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Pregnant Women in the Workforce

A recent decision from the U.S. Supreme Court held pregnant workers may claim the same accommodations which employers grant to similarly restricted workers. In Young v. United Parcel Service, Inc. 134 S. Ct. 2898 (U.S. 2014), Peggy Young (“Young”) was employed as a delivery driver for the United Parcel Service (“UPS”). In 2006, she became pregnant. During Young’s pregnancy, her healthcare providers advised her not to lift more than twenty pounds while working. UPS’s employee policy requires their employees to be able to lift up to 70 pounds. Young was unable to fulfill this work requirement. She was denied light duty as a driver because her pregnancy was not the result of an on-the-job injury. She also used all her available family and medical leave. Thus, UPS forced Young to take an extended, unpaid leave of absence, which caused her to lose her medical coverage. Young gave birth in 2007 and subsequently resumed working at UPS.

Young sued UPS, claiming she was the victim of gender and disability based discrimination under the Americans with Disabilities Act and the Pregnancy Discrimination Act. UPS moved for summary judgment, arguing Young could not show UPS’s decision was based on her pregnancy or she was treated differently than a similarly situated co-worker. UPS argued it was not obligated to offer Young an accommodation because pregnancy did not constitute a disability. The district court dismissed Young’s claim and the Court of Appeals affirmed.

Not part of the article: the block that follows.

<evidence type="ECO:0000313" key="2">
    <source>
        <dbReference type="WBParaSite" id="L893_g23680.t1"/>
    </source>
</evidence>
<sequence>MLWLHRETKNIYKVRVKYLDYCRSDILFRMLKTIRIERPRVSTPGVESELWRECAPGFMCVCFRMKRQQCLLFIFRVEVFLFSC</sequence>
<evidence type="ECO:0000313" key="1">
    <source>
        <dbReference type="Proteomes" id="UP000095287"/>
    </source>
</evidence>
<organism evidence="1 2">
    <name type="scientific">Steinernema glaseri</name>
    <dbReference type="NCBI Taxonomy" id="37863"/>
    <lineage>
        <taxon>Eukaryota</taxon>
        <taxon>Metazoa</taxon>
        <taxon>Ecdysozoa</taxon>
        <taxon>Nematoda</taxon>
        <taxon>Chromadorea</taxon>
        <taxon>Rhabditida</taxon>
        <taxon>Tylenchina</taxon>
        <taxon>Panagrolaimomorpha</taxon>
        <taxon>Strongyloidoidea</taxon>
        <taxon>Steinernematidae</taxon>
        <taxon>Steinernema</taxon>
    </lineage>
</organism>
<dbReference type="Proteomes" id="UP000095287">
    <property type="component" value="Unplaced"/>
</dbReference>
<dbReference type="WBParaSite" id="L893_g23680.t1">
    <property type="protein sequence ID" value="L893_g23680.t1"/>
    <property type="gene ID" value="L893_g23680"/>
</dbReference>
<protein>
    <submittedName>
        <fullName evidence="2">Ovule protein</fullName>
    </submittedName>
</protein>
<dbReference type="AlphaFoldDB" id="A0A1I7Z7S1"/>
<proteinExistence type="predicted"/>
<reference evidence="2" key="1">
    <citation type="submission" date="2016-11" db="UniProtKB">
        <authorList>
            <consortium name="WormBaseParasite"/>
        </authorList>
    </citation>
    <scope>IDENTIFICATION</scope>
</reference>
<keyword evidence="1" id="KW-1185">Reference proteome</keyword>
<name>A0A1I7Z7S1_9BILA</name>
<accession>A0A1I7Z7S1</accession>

The issue before the Supreme Court was whether the Pregnancy Discrimination Act required employers to provide the same work accommodations to an employee with pregnancy-related work limitations as are provided to employees with similar, non-pregnancy related work limitations. In it’s ruling, the Supreme Court did not say pregnant workers deserve the same treatment as any similarly restricted worker. Rather, courts must evaluate the extent to which an employer’s policy treats pregnant workers less favorably than non-pregnant workers with similar inabilities to work and determine whether there are legitimate reasons for the differences. If a large number of other workers were accommodated, then pregnant workers would have a strong claim for equal treatment.

The ruling empowers women in the workplace. The court emphasized that employers may not refuse to accommodate pregnant workers based on concerns such as cost or convenience when they accommodate other workers. Employers should be on notice that pregnancy is not a reason to discriminate.

ABOUT THE AUTHOR: Kelly Denham graduated from Loyola Law School in 2012. Ms. Denham’s primary focus at Tyson & Mendes is construction defect litigation. Contact Kelly at 858.263.4117 or kdenham@tysonmendes.com.

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